Would you move halfway around the world for the person that you love? Well, that is what Bruce Evans does when he moves to Stockholm in NBC’s new sitcom ‘Welcome to Sweden’. You’ll never guess who’s headlining the laugh-out-loud sitcom — Amy Poehler’s brother! Did he get the funny gene, too? Read on to find out if his show is the breakout of summer!
Welcome to Sweden centers around a common theme that everyone can relate to: love. But what happens after you uproot your life for the person that you’re in love with? The Amy Poehler-produced comedy tries to answer this question (with a ton of bumps in the road). Click for our TV review.
‘Welcome to Sweden': A New Comedy Brought To You By Amy Poehler
Welcome to Sweden is created by Greg Poehler, and based on his experiences. What could be better than a tale told from real-life mishaps? Well, having your super famous (and hilarious) sister at the helm of your series. Amy Poehler is the executive producer and makes a guest appearance on the first episode!
Will the comedy be the next Parks and Recreation?
Probably not, but it’ll provide a good, heartwarming laugh. The show’s tagline —”Love is universal. The rest is lost in translation” — is a subtle reminder that the show is relatable because everyone experiences being in love at some point in their life (hopefully).
Greg plays Bruce Evans, a money manager to the stars, who moves halfway around the world to be with the woman that he loves — girlfriend, Emma Wiik (Josephine Bornebusch). The only catch? Bruce must adjust to living in an unfamiliar country where he does not have any friends and doesn’t have a job lined up.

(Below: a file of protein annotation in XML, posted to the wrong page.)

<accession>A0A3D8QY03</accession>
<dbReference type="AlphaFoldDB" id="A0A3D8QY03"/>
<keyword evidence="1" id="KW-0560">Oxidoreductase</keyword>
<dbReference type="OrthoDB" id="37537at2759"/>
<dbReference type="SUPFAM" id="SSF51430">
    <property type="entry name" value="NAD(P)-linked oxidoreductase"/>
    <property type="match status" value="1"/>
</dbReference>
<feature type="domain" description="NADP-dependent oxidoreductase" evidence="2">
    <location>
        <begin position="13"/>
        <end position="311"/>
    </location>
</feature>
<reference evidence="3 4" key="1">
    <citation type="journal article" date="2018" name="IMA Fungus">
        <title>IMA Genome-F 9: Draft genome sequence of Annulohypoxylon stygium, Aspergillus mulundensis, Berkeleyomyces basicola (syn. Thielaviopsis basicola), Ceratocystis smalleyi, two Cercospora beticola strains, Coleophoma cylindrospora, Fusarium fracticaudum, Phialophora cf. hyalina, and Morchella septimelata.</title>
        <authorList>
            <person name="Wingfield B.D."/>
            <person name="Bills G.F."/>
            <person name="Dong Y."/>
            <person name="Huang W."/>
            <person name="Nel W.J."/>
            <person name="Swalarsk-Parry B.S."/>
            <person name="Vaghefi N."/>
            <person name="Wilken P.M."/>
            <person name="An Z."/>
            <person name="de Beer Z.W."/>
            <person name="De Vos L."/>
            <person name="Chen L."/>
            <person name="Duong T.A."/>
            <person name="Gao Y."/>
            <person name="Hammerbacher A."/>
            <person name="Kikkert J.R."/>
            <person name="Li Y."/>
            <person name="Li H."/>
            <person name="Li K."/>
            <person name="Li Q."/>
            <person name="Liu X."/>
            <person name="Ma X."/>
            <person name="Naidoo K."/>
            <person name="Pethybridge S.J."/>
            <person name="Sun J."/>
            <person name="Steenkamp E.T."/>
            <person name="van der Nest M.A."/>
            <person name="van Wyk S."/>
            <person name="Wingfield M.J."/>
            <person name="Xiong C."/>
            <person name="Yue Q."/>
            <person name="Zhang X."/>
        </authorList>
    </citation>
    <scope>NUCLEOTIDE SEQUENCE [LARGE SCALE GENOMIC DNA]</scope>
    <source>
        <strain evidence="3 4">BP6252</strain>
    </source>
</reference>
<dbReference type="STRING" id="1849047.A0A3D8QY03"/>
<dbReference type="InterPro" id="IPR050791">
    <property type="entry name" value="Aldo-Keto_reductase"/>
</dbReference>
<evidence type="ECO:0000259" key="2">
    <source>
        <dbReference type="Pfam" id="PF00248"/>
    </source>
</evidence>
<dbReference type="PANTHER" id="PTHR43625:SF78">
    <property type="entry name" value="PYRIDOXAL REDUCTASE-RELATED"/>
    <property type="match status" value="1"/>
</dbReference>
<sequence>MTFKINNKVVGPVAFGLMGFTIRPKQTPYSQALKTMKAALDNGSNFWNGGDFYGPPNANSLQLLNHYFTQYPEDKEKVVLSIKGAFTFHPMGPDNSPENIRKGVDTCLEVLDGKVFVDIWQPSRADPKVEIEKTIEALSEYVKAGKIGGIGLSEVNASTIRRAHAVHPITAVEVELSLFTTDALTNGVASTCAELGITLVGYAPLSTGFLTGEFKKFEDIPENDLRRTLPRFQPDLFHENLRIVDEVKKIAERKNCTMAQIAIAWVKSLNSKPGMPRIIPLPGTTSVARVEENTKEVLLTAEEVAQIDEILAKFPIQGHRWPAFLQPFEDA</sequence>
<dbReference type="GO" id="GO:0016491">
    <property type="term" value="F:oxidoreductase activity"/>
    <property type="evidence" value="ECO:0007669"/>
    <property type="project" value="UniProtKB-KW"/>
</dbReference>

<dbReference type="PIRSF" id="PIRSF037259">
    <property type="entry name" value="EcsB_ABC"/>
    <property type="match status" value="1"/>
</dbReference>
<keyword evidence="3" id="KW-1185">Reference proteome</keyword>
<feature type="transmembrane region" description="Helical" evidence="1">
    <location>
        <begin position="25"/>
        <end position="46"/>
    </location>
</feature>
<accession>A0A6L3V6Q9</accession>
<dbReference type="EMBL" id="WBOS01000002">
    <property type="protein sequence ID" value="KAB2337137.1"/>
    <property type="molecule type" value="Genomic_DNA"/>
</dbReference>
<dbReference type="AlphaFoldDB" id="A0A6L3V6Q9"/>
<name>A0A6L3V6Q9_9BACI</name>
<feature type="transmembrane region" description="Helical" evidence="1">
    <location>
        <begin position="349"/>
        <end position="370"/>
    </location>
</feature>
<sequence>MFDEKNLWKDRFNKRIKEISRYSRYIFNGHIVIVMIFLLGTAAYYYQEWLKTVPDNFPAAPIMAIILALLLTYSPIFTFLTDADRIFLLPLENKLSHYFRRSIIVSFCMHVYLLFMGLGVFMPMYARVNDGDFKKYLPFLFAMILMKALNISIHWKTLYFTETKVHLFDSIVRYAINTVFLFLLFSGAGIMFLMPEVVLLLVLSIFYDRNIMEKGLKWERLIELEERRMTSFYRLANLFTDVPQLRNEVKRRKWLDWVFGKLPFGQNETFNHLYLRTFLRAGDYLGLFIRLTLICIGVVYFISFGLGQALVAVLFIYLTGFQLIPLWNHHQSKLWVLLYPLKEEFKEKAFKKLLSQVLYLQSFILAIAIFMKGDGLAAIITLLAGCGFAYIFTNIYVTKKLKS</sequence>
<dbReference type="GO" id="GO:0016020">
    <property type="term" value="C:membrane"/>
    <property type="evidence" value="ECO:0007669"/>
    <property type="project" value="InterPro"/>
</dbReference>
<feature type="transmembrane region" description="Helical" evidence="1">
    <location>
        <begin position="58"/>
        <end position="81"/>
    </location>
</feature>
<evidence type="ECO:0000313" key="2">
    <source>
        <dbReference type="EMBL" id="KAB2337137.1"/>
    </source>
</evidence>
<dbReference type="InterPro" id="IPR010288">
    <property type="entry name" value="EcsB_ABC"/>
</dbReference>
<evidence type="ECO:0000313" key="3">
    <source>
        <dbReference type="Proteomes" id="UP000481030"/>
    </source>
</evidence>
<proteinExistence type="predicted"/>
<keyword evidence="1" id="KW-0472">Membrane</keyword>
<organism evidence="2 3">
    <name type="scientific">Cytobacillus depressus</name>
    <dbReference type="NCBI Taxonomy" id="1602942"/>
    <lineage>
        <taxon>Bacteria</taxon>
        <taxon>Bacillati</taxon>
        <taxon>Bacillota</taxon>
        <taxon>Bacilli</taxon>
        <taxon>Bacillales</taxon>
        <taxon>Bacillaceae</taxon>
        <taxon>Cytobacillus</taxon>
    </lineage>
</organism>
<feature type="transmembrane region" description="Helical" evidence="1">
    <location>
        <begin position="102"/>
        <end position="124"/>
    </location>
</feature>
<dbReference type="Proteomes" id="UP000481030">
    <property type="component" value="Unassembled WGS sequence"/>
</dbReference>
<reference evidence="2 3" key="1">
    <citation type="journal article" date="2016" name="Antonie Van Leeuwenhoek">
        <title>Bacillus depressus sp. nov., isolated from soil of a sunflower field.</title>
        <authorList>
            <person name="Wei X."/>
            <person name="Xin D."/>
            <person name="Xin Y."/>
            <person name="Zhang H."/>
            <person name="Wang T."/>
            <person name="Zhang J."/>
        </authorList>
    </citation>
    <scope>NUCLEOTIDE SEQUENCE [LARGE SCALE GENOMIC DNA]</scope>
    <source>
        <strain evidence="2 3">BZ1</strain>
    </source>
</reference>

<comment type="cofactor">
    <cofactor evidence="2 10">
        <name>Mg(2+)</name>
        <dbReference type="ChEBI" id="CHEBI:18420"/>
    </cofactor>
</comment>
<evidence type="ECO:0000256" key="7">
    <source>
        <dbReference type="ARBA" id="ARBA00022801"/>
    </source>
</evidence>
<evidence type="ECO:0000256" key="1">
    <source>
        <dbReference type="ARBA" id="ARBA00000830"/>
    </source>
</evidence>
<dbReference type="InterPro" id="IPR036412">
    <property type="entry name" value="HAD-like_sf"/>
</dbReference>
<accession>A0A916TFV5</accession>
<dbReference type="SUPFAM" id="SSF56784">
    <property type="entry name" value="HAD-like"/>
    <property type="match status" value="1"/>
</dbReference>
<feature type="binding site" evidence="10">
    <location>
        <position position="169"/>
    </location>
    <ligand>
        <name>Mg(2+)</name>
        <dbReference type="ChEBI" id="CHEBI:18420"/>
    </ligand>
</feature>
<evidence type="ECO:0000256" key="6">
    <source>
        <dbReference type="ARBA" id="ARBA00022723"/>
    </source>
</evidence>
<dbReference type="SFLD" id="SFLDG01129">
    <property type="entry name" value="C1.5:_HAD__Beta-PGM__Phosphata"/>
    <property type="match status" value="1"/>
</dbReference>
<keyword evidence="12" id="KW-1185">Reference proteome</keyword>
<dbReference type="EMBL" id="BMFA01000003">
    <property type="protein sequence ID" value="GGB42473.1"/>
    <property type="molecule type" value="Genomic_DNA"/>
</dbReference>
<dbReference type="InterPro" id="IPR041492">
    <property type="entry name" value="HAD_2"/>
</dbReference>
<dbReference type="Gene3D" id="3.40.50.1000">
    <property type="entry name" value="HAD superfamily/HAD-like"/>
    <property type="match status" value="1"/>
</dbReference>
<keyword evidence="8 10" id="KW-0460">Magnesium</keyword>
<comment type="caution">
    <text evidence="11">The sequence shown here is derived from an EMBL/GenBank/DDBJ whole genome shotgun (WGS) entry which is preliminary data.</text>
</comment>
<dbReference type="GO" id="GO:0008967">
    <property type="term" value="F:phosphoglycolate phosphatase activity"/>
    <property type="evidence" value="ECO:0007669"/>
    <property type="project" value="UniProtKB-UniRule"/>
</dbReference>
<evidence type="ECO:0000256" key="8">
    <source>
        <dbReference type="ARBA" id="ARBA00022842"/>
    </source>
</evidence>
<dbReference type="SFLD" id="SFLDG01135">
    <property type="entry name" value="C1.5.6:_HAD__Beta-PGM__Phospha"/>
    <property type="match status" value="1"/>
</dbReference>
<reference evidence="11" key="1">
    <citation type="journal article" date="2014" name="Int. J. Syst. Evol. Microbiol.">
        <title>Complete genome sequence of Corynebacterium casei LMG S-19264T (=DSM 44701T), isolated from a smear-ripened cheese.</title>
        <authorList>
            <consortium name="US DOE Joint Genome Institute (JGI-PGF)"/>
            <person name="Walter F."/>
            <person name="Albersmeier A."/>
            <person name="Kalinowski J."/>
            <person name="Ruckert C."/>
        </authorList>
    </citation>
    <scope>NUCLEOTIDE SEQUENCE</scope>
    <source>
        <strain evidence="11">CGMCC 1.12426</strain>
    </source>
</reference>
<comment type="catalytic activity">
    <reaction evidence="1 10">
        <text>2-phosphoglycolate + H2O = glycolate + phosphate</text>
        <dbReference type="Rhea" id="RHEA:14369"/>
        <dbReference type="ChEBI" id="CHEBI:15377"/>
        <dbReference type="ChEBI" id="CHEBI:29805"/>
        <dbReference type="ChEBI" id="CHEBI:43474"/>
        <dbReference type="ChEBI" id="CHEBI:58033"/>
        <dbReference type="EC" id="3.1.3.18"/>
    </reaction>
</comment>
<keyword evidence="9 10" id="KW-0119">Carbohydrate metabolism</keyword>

In the first episode, Bruce quits his job as a celebrity accountant (one of his clients is none other than Amy), and he jumps on a plane to meet up with his girlfriend who flew back to Stockholm a week earlier. After he gets off the plane, Emma breaks the news that they would be staying with her parents, until their house is finished. As if moving across the world wasn’t hard enough.
When Emma’s parents meet Bruce, they point out that he does not have friends, he does not speak Swedish and he is shorter than average height. Tough crowd. Bruce also meets Emma’s brother and uncle, who already know who he is, but Bruce is clueless to who they are.
Bottom line: Welcome To Sweden isn’t lost in translation — it’s a fun, mindless comedy that’s perfect for summer.
Will Bruce and Emma’s relationship withstand the test of time? Tune into Welcome to Sweden (July 10, 9/8c, NBC) to find out!
HollywoodLifers, will you tune into the series premiere of Welcome to Sweden? Are you excited for another Amy Poehler show? Let us know!
— Stephanie Bray